Neuroscience and Design - Jackrabbit Design

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Neuroscience and Design - Jackrabbit Design

Transcript Of Neuroscience and Design - Jackrabbit Design

Neuroscience and Design

You may not realize this about yourself, but you are a highly trained, perceptual genius. Go ahead and pat yourself on the back. Since your earliest moments of life, your brain forged advanced connections across a realm of cognitive processes, even without your awareness of this undertaking. Every sound, feeling, sight and beyond has been seamlessly integrated into our understanding of daily experience, and provided the foundation for each decision we make. Our sensation of the world around us provides the information to establish perception, enabling every person to experience a subjective reality through which we navigate our lives.

The Science
Upon opening your eyes on a warm summer morning, the first rays of sunlight (the stimulus) pass through your pupils and land on the back of your retina (sensory receptors). Once these cells receive the stimulation, they fire signals (neural impulses) to the brain – in this case, the area responsible for visual information, the primary visual cortex (processing area). From this point forward, higher areas of the brain can then receive activation, providing higher-level processing and feedback opportunities. This pathway extends to all of our sensory modalities, whether auditory, olfactory, or tactile, and helps us understand the process that leads to cognition. Stimuli yield binary impulses that yield brain activation. Simple enough?

Stimulus energy light, sound, smell etc.

Sensory receptors eyes, ears, nose, etc.

Neural impulses

Brain visual, auditory, olfactory areas

Fig. 1. Pathway through which sensation becomes perception. i


As visual cues are the most influential for web and graphic design decisions, this sensory pathway is critical for understanding what we appreciate about “good design”. Every step of the mechanism contributes to the next, and throughout the visual process, we gain improved information about what we are seeing. What begins as binary processing of a photon gradually progresses to include edges detection, boundaries completion, and surface filling.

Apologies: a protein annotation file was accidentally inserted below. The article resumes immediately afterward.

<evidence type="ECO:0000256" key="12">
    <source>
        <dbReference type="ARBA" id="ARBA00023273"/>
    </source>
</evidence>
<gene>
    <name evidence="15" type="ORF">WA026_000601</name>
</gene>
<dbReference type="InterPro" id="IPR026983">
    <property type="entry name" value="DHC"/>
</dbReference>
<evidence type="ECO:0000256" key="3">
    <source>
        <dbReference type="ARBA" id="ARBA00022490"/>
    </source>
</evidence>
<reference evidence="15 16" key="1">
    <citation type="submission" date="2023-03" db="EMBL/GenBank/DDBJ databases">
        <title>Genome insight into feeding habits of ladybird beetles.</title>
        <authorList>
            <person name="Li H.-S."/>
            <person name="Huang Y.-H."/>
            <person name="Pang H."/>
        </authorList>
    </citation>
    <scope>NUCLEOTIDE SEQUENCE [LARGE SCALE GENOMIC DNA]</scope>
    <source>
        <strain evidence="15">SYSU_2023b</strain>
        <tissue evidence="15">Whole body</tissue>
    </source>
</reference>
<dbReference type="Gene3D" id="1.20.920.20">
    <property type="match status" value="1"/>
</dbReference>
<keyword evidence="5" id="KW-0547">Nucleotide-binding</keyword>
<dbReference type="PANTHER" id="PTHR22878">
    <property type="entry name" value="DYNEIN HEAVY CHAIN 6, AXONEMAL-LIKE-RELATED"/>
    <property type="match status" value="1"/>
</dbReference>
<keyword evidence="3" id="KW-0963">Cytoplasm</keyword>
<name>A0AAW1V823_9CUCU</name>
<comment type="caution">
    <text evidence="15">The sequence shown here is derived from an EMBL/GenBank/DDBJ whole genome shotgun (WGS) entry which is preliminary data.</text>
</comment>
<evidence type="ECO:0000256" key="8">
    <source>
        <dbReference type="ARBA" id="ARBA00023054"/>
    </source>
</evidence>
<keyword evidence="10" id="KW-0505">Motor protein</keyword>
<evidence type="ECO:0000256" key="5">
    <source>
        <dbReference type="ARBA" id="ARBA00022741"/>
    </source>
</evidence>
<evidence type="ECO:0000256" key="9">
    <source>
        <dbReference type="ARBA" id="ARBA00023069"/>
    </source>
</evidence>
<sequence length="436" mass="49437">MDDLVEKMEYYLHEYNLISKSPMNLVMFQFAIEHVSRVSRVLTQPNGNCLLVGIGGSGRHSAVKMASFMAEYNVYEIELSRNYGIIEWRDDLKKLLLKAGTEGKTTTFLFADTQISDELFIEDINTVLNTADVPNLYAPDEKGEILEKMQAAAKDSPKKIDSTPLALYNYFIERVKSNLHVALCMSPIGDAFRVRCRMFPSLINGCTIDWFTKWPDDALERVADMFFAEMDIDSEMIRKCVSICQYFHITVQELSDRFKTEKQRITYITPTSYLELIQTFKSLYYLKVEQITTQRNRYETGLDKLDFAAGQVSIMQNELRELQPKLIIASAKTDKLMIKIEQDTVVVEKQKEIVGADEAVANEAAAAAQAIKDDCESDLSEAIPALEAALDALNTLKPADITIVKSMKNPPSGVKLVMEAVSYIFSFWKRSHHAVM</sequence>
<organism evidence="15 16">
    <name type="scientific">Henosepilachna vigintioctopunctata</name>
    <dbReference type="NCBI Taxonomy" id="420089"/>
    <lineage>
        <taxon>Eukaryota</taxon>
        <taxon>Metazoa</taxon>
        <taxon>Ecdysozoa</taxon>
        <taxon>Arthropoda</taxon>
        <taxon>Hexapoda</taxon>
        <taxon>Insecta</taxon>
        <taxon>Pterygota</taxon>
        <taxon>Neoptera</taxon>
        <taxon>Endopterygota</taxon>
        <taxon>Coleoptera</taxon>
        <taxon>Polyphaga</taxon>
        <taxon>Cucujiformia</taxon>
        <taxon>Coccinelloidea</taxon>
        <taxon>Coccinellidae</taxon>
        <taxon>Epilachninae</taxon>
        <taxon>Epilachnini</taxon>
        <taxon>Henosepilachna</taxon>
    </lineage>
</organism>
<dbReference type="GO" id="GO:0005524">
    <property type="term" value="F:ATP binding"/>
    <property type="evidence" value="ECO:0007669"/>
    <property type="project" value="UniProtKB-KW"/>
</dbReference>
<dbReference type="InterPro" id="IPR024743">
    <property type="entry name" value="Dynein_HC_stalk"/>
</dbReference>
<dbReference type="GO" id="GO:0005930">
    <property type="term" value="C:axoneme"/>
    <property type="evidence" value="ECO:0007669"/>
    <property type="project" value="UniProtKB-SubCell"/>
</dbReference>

Step 3: Surface Filing Step 2: Boundary Completion Step 1: Edge Detection

Fig. 2. Visual identification hierarchy. ii

Later, we can start to actually recognize objects. At this point in the pathway, we require feedback from other areas (like the inferotemporal cortex), because recognition requires memory of previous experience or extrapolation based upon similarity. Many models attempt to understand this ability (see Biederman’s Geon theory of components or naïve template theory), but what is most important is that we are able to identify visual stimuli as familiar. As the object achieves greater recognition in the brain, the processing level rises and the level of cortical interaction grows (note: the figure below is oversimplified, but beneficial in understanding the progression of perception).


Small dots

Simple features

Orientation, disparity, some color

Color, basic 2D & 3D shape, curvature

Complex features and objects

Complex shapes and

Fig. 3. Visual pathway
leading to recognition.

When we see an object in front of us, a variety of cortical regions contribute to how we perceive it after the visual cortices have helped provide the relevant data. The hippocampus consolidates the new sensory information. Areas like the prefrontal cortex and amygdala call upon previous experience and extrapolation of similarity to guide our emotional response, offering semantic attributes to the object. Before we (think we) are fully cognizant of what we are looking at, our brain has made up its mind.
Did you know? Some of our neurons may actually recognize objects even in isolation. In a study by Quiroga et al. (2005), scientists found a specific neuron in the hippocampus to fire signals ONLY when the subject was shown a picture of Jennifer Aniston. No combination of objects, people, or other stimuli could elicit the same response. This finding prompted further investigation into the idea that we have cells devoted to single faces or objects.
Implications for Design
Okay, enough with the science (for now), and onto design. If neuroscience is the study of the brain and nervous system, then “intelligent design” utilizes the careful understanding of our perception and implements devices that ultimately cause our brains to respond in a targeted manner. Successful design does not merely reflect the immediate aesthetic of a piece, but also includes the critical thinking and research components. The most prominent division, especially for understanding the relationship between neuroscience and design, is the division between subconscious and conscious appreciation for composition.